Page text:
Serious blue water cruising has very little to do with logic. A rational human being would look at the pros and cons and stay at home. Yet adventure cruising is about far more than common sense, as anyone with the vaguest yearning for liberty understands. It does, however, mean that it is very easy to confound such as an adventurer. I discovered this when I posed the question to Jimmy Cornell as to why, at the age of 80, he was sinking hundreds of thousands of pounds into purpose building a catamaran with pioneering electric propulsion and setting sail around the world in the wake of Ferdinand Magellan.
Anyone who has met Jimmy will know he is rarely lost for words, yet after I posed the question, there is a pause, then he blurts out; “because I want to!” Fair enough. I was minded of George Mallory’s immortal quote regarding Everest “because it’s there!”
Of course, there is much more to it than that and once Jimmy has gathered his thoughts, he explains: “This voyage is about many things; I want to prove that you can sail around the world in a boat with zero carbon emissions, I want to mark the anniversary of the first circumnavigation and, on a personal level, I don’t want to end up regretting things I’ve not done.
“I also have a very understanding family! Besides,” he reflects, “they know that if I set my mind to something, I’m going to do it.”
It is this indefatigable will and willingness to take risks that has established Jimmy Cornell as one of the most influential cruising sailors of the last 50 years or so. Born in Romania in 1940, he moved to London in 1969 and took up sailing while working as a reporter for the BBC World Service. At the age of 35 he set off on a round the world voyage in Aventura, a Trintella 36, with wife Doina and their two children. The rest is history, as they say. Since then, Jimmy established what we now know as the ARC (Atlantic Rally for Cruisers), has written innumerable books which are invaluable to bluewater cruisers, established the cruising website Noonsite, completed three circumnavigations, sailed to Antarctica and also traversed the Northwest Passage.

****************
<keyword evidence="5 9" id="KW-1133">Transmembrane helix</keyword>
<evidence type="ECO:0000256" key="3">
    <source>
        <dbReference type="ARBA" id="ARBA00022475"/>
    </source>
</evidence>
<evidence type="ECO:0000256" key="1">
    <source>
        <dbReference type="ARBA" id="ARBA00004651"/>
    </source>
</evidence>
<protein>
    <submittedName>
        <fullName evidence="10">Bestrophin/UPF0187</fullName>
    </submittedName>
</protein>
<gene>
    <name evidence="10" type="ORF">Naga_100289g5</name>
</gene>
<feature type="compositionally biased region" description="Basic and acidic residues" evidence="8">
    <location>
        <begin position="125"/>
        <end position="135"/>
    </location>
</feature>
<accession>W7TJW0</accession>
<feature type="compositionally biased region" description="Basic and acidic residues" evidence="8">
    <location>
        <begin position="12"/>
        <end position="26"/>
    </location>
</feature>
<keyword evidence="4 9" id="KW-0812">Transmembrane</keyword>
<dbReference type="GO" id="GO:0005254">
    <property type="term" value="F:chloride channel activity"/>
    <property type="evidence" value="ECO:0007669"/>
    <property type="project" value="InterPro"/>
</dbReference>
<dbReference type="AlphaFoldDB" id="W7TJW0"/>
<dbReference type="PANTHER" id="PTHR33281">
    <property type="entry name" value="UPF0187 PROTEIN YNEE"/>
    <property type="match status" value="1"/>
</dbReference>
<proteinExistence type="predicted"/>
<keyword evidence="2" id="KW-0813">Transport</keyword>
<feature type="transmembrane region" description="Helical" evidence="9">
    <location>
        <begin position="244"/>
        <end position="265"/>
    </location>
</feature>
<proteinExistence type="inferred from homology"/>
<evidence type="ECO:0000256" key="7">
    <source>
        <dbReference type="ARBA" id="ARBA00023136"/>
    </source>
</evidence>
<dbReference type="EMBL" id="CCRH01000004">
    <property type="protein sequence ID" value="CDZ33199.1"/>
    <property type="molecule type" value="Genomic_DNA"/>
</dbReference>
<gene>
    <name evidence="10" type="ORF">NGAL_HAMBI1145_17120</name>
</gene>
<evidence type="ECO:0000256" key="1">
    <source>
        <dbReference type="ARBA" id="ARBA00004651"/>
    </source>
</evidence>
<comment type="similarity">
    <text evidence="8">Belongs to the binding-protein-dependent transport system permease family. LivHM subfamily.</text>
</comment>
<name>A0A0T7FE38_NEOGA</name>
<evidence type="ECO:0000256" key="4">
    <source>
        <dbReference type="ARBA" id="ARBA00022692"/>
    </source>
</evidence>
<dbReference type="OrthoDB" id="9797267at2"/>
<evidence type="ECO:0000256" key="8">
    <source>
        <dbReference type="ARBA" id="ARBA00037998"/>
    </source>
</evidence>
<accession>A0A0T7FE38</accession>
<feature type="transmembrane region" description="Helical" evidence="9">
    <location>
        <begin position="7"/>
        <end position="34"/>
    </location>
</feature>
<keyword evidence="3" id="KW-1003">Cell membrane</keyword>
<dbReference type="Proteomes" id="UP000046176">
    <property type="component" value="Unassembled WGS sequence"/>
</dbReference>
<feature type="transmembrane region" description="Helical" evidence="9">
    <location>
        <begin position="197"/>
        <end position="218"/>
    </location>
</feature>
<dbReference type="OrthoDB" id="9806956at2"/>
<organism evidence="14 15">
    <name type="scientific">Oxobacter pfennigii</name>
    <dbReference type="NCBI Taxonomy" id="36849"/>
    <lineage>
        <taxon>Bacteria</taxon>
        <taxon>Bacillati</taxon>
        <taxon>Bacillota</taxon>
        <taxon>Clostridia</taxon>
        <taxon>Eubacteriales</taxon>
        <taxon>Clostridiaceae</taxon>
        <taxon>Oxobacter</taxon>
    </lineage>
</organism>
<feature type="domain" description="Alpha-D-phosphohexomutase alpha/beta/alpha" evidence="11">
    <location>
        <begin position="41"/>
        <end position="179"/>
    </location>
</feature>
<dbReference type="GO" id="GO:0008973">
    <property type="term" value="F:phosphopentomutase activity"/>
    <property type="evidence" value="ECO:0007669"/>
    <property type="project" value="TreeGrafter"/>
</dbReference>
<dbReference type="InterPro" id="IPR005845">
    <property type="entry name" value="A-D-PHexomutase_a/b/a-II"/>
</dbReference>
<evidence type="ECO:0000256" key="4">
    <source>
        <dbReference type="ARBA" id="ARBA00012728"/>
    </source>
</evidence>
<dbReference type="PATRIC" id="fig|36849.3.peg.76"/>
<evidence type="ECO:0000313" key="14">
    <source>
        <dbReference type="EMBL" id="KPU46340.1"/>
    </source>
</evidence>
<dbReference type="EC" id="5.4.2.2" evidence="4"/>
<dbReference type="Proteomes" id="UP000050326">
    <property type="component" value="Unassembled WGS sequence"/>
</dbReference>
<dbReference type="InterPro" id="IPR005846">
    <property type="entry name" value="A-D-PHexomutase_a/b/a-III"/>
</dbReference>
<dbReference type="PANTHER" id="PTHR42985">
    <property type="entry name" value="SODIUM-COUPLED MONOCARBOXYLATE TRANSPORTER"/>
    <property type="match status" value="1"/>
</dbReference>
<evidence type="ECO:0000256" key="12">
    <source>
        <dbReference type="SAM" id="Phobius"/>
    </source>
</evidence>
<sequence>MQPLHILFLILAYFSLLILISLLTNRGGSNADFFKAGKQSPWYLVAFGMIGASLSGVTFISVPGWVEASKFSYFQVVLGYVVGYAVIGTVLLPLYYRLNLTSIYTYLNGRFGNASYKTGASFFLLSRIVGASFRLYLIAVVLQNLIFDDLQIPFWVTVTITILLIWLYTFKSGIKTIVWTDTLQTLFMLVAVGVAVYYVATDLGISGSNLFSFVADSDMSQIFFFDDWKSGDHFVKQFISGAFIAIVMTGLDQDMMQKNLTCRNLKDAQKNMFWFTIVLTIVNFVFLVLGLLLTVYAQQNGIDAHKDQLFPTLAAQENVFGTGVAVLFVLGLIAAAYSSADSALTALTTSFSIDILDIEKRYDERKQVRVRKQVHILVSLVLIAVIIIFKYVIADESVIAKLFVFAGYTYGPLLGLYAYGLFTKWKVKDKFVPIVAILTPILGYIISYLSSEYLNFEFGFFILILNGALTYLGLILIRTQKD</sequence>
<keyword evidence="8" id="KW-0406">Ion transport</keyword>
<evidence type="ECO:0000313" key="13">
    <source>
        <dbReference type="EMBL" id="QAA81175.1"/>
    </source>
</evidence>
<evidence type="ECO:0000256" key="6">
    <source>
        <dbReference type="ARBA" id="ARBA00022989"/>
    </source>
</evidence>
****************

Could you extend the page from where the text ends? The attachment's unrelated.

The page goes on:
Yet that is the past and, on the day I meet Jimmy in the sun drenched settings of La Grand Motte in the south of France, his eye is fixed very firmly on the next challenge. His new yacht, an Outremer 45 named Aventura Zero has just been freshly launched and he is awaiting handover. His excitement is tangible as he enthuses about the new boat, which uses the framework of a standard Outremer 45 catamaran (see box for full details of this innovative vessel).
Jimmy explains the concept: “On the most basic level I wanted to do something to mark the 500th anniversary of Magellan’s achievement. In 1998 I ran a Vasco da Gama rally to mark the anniversary of that voyage and further back in 1992 I ran a rally across the Atlantic to mark Columbus’ achievement. But this time I just wanted to do something myself rather than organise a rally. I also wanted to highlight environmental issues.
“Ever since my first circumnavigation in the 1970s I’ve been aware of the huge and negative impact humans are having upon our oceans. Something must be done about it.
“What I want to do with the Elcano Challenge is show that it is possible to sail around the world in a purpose built electric boat with no back ups – no back up generator, no recharging at marinas.”
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